A giant cheque from the City
The worldwide investment company Threadneedle has presented Laurie’s fund with an extremely generous cheque for £4,000.
Simon Davies, chief executive of Teenage Cancer Trust, was there to receive it at the company’s City office from Threadneedle’s chief investment officer, Mark Burgess.
David Dudding, a Threadneedle fund manager, has been a major supporter of Laurie’s fund, most recently donating the proceeds of his birthday cricket day at Wormsley (see below); and the company promised to follow his lead.
Cricket Day at Wormsley
David Dudding, already a generous supporter of the fund, celebrated his fortieth birthday in July with a cricket day at the beautiful Wormsley estate in the Chilterns.
He asked all his friends not to give him presents, but to make donations instead. David, who is a fund manager at Threadneedle, loves cricket, and learned about Laurie because he was a follower of Matthew’s writing in The Guardian.
The day was a huge success, with lots of families enjoying a delicious lunch and traditional tea, a children’s entertainer, and even, despite heavy rain in the morning, two games of cricket in the afternoon. An auction of goodies including signed football shirts and cricket bats – one donated to the fund by the ECB had been signed by the Ashes-winning England team – raised £5000; and a stream of contributions on our Justgiving page made by David’s friends and family has already raised another £5000.
Many, many thanks to David and his wife Catharine for organising this wonderful occasion. Photography by Catherine Monfils at Catmon Photography.
They did it!
Mark Williams and Harry Saville, old school friends of Laurie’s, completed a fantastic 1554-mile bike ride in aid of the fund.
They rode right across France and Spain, from Normandy to Tarifa on the southern Spanish coast, in just 23 days.
They made rapid progress through France, though Spain proved a bit more problematic, what with the mountains and the intense heat which forced them to ride in darkness.
They reported their daily progress on Twitter at LaurieEngelBikeRide; and we were alarmed to read on 22 July, only a day away from their destination, that Harry had had an accident, falling off his bike when dazzled by a car’s headlights on a winding mountain road. However, with 14 stitches well bandaged, he was undaunted, and able miraculously to finish the course with Mark the next day.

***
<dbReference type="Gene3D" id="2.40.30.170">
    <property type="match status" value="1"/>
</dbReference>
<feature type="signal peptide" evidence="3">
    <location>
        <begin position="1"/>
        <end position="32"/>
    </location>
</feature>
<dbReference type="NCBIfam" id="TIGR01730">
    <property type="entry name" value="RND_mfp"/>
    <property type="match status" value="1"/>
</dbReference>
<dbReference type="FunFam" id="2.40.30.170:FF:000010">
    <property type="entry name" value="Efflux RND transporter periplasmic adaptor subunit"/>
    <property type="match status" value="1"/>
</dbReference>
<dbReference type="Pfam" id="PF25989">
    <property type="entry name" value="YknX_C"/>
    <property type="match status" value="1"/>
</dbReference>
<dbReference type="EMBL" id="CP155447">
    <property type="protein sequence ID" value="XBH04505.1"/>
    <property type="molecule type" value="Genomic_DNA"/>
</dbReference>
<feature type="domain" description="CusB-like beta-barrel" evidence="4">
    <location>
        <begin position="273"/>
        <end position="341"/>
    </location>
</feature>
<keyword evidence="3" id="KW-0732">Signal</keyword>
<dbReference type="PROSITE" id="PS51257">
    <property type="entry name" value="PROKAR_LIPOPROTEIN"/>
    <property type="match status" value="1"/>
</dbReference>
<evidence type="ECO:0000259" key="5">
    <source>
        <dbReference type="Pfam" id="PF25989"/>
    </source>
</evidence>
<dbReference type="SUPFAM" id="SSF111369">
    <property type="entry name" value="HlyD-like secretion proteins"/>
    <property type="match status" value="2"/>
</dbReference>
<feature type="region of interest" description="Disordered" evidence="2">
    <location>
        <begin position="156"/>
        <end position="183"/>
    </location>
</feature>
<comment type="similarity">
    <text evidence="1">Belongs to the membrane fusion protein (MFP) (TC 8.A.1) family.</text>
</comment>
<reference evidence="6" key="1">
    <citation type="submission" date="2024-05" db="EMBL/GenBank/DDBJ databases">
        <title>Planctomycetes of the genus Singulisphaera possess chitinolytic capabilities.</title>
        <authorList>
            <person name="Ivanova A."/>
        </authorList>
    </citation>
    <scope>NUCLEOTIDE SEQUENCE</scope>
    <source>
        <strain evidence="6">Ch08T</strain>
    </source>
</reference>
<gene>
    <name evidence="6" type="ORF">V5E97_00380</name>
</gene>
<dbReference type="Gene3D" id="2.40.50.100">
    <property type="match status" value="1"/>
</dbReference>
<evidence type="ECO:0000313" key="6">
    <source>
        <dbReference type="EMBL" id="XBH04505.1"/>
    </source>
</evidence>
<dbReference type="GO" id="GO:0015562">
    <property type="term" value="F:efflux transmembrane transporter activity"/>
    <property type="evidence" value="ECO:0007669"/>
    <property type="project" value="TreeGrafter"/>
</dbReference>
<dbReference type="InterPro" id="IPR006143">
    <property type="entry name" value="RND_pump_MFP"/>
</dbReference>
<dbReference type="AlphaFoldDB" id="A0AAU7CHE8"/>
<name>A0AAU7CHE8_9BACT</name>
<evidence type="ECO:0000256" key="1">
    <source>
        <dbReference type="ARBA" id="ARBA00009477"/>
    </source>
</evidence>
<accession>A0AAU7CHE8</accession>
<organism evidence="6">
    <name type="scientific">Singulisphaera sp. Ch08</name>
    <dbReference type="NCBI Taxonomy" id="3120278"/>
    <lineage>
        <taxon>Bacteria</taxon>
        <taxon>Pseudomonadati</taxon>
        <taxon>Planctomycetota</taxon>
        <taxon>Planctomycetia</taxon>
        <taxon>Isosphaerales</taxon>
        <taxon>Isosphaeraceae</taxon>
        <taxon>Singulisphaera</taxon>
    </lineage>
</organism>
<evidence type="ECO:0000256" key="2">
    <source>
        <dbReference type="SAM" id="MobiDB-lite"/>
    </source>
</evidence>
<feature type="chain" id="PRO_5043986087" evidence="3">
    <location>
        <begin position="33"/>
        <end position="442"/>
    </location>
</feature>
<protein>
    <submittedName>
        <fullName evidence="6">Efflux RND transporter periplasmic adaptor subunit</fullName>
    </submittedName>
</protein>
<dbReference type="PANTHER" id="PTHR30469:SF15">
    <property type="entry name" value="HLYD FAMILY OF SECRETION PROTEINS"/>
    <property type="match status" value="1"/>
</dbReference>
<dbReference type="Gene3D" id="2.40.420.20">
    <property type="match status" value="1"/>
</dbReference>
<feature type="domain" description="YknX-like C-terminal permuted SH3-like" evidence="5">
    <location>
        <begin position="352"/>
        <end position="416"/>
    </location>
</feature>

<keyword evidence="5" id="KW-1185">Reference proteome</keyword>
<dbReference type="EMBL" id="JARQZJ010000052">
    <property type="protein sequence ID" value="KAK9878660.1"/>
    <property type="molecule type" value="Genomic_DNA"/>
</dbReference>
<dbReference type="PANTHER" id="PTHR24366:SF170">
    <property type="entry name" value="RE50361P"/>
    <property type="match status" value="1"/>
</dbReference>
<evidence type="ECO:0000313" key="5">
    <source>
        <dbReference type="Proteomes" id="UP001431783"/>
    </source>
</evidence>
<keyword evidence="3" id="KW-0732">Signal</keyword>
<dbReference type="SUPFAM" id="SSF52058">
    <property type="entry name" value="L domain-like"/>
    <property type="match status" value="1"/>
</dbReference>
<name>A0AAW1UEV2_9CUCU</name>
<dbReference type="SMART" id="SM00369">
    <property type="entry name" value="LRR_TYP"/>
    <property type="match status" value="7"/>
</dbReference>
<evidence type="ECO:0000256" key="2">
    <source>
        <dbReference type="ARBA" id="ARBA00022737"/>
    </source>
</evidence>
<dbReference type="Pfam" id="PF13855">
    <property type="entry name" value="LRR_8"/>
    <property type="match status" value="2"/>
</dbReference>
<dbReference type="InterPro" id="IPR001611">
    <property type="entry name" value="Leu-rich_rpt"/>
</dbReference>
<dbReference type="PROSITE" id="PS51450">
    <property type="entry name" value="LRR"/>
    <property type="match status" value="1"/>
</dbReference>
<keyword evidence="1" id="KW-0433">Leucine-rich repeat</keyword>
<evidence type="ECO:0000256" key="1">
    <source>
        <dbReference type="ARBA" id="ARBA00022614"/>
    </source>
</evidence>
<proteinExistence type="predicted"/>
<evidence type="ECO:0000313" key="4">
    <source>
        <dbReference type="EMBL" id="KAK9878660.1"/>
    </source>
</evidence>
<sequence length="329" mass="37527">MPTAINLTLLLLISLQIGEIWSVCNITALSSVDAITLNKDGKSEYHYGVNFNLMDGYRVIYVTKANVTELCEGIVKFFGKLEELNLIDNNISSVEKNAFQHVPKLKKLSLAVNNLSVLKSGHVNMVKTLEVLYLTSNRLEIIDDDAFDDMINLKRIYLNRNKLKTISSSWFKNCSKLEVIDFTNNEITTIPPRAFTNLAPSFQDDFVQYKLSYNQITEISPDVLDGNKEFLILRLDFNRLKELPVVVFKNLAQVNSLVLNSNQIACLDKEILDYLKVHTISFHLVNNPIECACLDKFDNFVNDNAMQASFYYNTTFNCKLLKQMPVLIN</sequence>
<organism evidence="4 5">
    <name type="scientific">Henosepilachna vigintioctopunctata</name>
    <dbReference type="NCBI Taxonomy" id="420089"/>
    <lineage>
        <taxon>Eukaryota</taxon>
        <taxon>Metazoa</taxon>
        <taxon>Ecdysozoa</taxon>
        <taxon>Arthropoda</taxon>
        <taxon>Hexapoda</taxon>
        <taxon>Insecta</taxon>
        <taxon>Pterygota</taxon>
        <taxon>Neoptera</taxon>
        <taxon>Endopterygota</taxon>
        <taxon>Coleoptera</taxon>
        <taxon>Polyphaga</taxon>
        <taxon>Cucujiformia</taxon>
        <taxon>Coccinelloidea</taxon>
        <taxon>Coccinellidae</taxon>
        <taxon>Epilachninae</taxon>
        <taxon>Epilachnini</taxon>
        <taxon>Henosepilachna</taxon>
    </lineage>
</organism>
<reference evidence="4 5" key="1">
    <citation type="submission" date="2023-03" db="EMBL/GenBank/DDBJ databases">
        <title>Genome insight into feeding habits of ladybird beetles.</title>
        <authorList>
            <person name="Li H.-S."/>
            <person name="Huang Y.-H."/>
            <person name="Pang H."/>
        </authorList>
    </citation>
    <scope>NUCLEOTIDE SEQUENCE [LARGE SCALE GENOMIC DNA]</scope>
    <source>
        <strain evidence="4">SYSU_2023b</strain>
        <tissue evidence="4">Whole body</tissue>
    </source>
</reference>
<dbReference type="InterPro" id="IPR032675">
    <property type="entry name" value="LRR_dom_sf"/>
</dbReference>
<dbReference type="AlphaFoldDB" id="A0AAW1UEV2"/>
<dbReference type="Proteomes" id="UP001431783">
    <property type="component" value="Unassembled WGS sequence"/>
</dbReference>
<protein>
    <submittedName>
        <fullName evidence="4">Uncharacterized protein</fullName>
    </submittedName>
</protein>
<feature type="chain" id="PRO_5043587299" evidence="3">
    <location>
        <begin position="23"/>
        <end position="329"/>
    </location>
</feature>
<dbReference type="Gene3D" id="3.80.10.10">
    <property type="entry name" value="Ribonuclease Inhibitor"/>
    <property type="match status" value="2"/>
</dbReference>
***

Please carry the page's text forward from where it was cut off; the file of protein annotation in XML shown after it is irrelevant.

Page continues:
Mark and Harry exceeded their £2000 target, and have now raised more than £3500. If you would like to sponsor them, please click here.
Many congratulations to them both for this amazing achievement. They made it sound so easy: but it was a terrific challenge, and they succeeded brilliantly.
We were thrilled to hear that the TCT unit in Birmingham, designed by Lifschutz Davidson Sandilands, has received one of the prestigious annual awards from RIBA, the Royal Institute of British Architects. The judges said of the unit:
The Teenage Cancer Trust ward is inspirational. This is a wonderful building that provides young people in harrowing circumstances with peace, calm and respite. It’s a truly inspiring achievement.
This is a single storey lightweight structure perched over A& E and the fracture clinic. It is situated in a busy and chaotic part of Birmingham, cut off by roads and surrounded by hospital buildings with different dates, styles and looks all embracing one other. The design has achieved an oasis of peace and calm while still meeting the very specific and stringent requirements set by the NHS. The attention to details and to colours is quite remarkable. The entry corridor with free forms carved out of the thick internal wall to one side is witty and enjoyable and makes for a pleasant approach to the unit.
2011 Laurie Engel Football Tournament
The rain stopped, the sun came out, and around 30 youngsters turned up for this annual event in the Golden Valley. May 28 should have been Laurie’s 19th birthday; but we were delighted that it was marked in this way.